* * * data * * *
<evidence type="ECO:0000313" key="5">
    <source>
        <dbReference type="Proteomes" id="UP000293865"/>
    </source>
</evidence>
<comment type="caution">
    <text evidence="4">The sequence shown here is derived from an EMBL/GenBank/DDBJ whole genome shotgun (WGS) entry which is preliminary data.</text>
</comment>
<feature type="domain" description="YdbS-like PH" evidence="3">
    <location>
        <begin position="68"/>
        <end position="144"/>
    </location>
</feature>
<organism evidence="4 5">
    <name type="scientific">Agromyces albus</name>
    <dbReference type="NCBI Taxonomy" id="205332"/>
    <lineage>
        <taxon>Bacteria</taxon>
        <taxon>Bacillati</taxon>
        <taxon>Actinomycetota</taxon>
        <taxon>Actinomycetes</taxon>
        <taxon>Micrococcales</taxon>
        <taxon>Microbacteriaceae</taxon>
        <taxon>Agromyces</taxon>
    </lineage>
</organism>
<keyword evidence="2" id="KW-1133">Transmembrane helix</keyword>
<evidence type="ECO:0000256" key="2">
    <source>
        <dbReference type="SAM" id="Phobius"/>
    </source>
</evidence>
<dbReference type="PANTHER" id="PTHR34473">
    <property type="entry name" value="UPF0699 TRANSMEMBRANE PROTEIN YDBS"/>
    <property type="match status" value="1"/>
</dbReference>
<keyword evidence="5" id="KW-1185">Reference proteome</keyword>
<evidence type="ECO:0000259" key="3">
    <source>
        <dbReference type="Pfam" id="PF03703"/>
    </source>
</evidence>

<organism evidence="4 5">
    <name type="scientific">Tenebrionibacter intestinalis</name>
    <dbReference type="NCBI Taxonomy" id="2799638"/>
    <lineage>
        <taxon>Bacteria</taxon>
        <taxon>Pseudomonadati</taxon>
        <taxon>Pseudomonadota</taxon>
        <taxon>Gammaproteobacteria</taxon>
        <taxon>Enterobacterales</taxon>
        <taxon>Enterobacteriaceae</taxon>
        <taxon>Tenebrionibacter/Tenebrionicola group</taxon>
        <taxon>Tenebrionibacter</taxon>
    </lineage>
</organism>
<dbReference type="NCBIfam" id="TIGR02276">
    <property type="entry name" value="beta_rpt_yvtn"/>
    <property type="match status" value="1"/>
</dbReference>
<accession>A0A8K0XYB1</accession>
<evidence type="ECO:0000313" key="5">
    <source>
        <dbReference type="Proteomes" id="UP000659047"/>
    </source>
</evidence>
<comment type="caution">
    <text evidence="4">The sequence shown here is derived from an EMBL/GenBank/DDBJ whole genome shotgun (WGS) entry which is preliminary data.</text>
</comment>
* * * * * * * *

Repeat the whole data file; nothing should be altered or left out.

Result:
<evidence type="ECO:0000313" key="5">
    <source>
        <dbReference type="Proteomes" id="UP000293865"/>
    </source>
</evidence>
<comment type="caution">
    <text evidence="4">The sequence shown here is derived from an EMBL/GenBank/DDBJ whole genome shotgun (WGS) entry which is preliminary data.</text>
</comment>
<feature type="domain" description="YdbS-like PH" evidence="3">
    <location>
        <begin position="68"/>
        <end position="144"/>
    </location>
</feature>
<organism evidence="4 5">
    <name type="scientific">Agromyces albus</name>
    <dbReference type="NCBI Taxonomy" id="205332"/>
    <lineage>
        <taxon>Bacteria</taxon>
        <taxon>Bacillati</taxon>
        <taxon>Actinomycetota</taxon>
        <taxon>Actinomycetes</taxon>
        <taxon>Micrococcales</taxon>
        <taxon>Microbacteriaceae</taxon>
        <taxon>Agromyces</taxon>
    </lineage>
</organism>
<keyword evidence="2" id="KW-1133">Transmembrane helix</keyword>
<evidence type="ECO:0000256" key="2">
    <source>
        <dbReference type="SAM" id="Phobius"/>
    </source>
</evidence>
<dbReference type="PANTHER" id="PTHR34473">
    <property type="entry name" value="UPF0699 TRANSMEMBRANE PROTEIN YDBS"/>
    <property type="match status" value="1"/>
</dbReference>
<keyword evidence="5" id="KW-1185">Reference proteome</keyword>
<evidence type="ECO:0000259" key="3">
    <source>
        <dbReference type="Pfam" id="PF03703"/>
    </source>
</evidence>

<organism evidence="4 5">
    <name type="scientific">Tenebrionibacter intestinalis</name>
    <dbReference type="NCBI Taxonomy" id="2799638"/>
    <lineage>
        <taxon>Bacteria</taxon>
        <taxon>Pseudomonadati</taxon>
        <taxon>Pseudomonadota</taxon>
        <taxon>Gammaproteobacteria</taxon>
        <taxon>Enterobacterales</taxon>
        <taxon>Enterobacteriaceae</taxon>
        <taxon>Tenebrionibacter/Tenebrionicola group</taxon>
        <taxon>Tenebrionibacter</taxon>
    </lineage>
</organism>
<dbReference type="NCBIfam" id="TIGR02276">
    <property type="entry name" value="beta_rpt_yvtn"/>
    <property type="match status" value="1"/>
</dbReference>
<accession>A0A8K0XYB1</accession>
<evidence type="ECO:0000313" key="5">
    <source>
        <dbReference type="Proteomes" id="UP000659047"/>
    </source>
</evidence>
<comment type="caution">
    <text evidence="4">The sequence shown here is derived from an EMBL/GenBank/DDBJ whole genome shotgun (WGS) entry which is preliminary data.</text>
</comment>